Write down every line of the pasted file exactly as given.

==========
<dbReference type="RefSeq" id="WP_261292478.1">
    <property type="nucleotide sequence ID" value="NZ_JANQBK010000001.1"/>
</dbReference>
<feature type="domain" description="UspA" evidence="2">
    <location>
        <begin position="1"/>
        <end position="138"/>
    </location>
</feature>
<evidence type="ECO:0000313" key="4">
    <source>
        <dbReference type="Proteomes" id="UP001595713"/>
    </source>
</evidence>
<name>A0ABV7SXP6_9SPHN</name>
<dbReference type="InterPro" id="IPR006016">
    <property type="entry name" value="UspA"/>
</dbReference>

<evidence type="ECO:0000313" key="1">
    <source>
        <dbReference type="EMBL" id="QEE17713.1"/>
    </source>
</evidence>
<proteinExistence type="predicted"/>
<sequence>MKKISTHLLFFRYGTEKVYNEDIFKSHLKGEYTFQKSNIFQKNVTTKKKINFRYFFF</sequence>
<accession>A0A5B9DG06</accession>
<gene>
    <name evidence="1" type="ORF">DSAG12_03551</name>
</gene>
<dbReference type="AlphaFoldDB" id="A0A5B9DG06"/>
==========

<dbReference type="RefSeq" id="WP_261292478.1">
    <property type="nucleotide sequence ID" value="NZ_JANQBK010000001.1"/>
</dbReference>
<feature type="domain" description="UspA" evidence="2">
    <location>
        <begin position="1"/>
        <end position="138"/>
    </location>
</feature>
<evidence type="ECO:0000313" key="4">
    <source>
        <dbReference type="Proteomes" id="UP001595713"/>
    </source>
</evidence>
<name>A0ABV7SXP6_9SPHN</name>
<dbReference type="InterPro" id="IPR006016">
    <property type="entry name" value="UspA"/>
</dbReference>

<evidence type="ECO:0000313" key="1">
    <source>
        <dbReference type="EMBL" id="QEE17713.1"/>
    </source>
</evidence>
<proteinExistence type="predicted"/>
<sequence>MKKISTHLLFFRYGTEKVYNEDIFKSHLKGEYTFQKSNIFQKNVTTKKKINFRYFFF</sequence>
<accession>A0A5B9DG06</accession>
<gene>
    <name evidence="1" type="ORF">DSAG12_03551</name>
</gene>
<dbReference type="AlphaFoldDB" id="A0A5B9DG06"/>